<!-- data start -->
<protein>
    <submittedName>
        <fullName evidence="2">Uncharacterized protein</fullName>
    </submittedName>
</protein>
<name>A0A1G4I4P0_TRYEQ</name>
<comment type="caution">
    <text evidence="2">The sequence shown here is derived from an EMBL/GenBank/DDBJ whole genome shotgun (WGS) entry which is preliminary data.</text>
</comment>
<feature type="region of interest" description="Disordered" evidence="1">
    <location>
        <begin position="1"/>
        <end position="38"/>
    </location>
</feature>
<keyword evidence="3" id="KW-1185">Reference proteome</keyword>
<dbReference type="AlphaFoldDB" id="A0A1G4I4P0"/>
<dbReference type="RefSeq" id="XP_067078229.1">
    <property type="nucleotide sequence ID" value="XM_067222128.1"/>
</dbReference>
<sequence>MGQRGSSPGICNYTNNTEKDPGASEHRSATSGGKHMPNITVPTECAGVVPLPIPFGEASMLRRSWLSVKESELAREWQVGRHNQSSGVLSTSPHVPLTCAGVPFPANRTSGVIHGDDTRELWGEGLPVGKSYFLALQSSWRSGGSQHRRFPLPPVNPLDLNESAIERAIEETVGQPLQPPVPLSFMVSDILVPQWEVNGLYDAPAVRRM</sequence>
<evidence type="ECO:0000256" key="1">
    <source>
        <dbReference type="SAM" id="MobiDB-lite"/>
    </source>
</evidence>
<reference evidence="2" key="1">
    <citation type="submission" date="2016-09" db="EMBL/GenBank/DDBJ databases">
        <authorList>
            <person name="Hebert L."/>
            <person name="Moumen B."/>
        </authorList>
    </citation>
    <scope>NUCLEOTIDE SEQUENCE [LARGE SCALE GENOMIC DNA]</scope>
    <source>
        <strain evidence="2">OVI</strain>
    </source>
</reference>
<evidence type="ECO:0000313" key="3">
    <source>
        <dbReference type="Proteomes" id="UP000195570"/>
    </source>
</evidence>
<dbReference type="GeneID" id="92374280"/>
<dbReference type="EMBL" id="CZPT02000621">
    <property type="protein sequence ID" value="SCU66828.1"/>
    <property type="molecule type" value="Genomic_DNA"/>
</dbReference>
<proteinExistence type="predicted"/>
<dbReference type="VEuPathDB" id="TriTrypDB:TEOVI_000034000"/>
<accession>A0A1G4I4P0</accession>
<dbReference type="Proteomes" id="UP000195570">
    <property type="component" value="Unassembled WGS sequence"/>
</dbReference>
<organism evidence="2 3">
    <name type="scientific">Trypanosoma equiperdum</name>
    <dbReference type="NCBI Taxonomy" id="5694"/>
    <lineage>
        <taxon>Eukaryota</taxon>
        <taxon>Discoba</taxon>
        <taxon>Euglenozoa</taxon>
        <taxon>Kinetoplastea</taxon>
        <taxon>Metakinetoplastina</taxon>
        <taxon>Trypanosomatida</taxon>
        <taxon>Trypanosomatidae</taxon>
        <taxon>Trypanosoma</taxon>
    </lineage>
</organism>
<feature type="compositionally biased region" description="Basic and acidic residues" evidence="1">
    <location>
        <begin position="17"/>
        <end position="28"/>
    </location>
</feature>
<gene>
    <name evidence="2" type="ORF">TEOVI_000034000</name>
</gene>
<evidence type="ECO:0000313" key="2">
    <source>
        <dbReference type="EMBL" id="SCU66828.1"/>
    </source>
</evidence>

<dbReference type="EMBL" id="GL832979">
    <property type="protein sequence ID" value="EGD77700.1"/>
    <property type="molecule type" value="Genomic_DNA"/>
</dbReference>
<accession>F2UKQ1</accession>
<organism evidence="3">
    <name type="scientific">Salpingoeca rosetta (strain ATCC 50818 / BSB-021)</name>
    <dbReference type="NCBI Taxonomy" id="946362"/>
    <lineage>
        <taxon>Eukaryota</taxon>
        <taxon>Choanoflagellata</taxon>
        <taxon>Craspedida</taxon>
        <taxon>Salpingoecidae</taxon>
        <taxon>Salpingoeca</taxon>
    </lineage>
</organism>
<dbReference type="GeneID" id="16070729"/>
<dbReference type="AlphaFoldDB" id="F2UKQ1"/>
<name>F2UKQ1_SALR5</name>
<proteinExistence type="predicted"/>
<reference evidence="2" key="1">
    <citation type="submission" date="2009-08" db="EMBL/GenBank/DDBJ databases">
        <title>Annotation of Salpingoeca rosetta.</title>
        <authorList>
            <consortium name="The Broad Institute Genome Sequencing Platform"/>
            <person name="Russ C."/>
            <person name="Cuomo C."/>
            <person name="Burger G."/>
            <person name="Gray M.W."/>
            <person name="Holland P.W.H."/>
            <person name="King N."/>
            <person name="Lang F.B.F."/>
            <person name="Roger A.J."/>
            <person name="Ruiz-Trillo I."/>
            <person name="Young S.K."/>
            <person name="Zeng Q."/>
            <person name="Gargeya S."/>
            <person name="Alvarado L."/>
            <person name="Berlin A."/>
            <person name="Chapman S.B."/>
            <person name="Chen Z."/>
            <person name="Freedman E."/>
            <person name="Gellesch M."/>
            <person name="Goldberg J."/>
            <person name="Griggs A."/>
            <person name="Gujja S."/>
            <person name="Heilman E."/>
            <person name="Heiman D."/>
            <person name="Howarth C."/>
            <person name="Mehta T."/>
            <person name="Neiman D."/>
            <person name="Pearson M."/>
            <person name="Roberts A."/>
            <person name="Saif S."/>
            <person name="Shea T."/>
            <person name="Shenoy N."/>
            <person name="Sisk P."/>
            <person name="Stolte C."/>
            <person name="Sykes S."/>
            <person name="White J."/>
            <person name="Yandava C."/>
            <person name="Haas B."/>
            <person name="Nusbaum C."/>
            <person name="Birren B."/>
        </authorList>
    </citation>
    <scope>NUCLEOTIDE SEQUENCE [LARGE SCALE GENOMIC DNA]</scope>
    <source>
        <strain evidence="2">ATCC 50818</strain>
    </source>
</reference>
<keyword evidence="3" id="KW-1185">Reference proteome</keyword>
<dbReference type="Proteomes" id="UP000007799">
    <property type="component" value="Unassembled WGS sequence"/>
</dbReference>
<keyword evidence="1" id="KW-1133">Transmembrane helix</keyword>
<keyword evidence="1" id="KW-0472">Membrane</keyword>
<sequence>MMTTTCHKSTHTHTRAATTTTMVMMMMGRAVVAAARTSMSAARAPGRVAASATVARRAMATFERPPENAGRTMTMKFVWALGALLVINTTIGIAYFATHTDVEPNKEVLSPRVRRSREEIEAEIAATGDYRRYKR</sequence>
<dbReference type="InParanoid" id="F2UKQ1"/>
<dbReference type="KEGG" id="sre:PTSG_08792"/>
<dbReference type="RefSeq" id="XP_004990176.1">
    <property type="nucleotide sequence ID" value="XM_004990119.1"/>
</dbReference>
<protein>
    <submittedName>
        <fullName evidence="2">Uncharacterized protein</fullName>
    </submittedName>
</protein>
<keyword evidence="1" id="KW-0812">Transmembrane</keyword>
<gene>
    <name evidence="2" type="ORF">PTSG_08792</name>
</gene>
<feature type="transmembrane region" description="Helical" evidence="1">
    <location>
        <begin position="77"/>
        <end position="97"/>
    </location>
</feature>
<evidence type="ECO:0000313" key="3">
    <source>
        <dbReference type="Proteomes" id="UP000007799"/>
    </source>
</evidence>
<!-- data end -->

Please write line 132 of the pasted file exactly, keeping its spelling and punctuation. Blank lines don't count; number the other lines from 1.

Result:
            <person name="Mehta T."/>